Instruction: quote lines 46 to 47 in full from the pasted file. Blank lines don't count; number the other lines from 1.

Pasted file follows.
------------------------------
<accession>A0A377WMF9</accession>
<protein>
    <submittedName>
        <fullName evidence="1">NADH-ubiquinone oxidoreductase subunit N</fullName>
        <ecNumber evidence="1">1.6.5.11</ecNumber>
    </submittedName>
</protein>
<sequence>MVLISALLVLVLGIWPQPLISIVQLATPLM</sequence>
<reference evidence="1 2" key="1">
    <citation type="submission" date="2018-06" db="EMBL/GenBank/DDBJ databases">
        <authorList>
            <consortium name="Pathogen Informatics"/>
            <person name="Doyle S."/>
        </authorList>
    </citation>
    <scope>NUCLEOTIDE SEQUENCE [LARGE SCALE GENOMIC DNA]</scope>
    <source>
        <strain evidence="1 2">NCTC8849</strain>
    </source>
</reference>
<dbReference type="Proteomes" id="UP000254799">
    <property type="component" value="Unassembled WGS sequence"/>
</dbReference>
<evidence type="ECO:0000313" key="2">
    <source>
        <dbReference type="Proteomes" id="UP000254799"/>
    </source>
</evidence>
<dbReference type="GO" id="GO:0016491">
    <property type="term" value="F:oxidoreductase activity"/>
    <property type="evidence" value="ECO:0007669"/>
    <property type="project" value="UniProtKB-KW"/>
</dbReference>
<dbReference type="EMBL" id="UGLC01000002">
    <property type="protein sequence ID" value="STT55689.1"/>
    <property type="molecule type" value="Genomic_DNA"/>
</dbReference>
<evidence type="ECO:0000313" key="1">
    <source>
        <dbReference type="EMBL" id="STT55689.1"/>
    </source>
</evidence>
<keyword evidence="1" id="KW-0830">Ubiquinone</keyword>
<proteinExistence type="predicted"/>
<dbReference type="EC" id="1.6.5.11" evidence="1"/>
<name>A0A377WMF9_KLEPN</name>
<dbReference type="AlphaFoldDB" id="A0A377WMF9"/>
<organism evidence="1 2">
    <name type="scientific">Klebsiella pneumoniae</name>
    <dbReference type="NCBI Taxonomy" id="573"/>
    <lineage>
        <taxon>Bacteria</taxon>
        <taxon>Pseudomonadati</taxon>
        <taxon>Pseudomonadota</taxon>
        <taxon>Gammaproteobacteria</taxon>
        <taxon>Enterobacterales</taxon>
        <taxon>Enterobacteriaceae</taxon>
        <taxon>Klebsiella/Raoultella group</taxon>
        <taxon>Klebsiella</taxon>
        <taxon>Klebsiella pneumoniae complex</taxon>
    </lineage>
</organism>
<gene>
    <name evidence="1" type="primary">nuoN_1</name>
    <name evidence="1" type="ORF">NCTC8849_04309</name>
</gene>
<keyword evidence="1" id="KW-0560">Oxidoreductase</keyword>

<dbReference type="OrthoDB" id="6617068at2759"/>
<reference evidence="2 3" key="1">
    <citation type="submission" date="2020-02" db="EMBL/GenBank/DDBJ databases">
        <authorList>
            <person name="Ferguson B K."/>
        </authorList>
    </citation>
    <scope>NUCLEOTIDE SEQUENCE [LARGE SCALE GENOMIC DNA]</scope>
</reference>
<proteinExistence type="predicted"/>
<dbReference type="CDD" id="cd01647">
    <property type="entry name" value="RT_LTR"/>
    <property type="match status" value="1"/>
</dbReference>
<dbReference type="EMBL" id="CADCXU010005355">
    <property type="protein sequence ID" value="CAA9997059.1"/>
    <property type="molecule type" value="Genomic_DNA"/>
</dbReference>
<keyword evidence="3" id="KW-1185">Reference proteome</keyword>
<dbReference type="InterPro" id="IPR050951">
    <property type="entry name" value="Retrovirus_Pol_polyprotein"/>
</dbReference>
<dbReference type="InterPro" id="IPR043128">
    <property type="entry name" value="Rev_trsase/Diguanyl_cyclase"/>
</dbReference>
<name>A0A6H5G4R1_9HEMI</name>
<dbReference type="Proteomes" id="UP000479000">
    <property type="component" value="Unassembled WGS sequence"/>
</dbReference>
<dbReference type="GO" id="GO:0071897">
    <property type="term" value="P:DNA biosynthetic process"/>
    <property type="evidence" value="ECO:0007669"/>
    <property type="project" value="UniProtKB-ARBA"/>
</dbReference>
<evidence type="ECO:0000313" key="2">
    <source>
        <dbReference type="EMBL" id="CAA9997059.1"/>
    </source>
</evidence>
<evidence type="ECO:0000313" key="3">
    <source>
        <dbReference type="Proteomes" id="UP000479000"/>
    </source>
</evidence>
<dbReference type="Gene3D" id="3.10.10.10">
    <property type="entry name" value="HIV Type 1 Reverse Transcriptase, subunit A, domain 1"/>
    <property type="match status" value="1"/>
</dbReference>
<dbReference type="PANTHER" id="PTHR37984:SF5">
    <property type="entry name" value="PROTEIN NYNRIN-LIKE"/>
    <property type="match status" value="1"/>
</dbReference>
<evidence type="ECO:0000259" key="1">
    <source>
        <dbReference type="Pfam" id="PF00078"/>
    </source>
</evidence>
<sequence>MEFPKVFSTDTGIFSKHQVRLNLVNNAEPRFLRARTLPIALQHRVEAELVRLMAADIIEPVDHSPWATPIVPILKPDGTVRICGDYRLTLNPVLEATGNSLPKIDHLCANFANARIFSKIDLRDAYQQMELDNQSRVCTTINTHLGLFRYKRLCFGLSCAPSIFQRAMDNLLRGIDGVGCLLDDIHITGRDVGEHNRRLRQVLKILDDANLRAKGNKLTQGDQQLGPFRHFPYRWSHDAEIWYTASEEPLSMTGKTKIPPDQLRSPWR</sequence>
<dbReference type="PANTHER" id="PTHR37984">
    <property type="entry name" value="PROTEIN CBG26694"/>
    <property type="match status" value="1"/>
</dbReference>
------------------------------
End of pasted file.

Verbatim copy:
<name>A0A377WMF9_KLEPN</name>
<dbReference type="AlphaFoldDB" id="A0A377WMF9"/>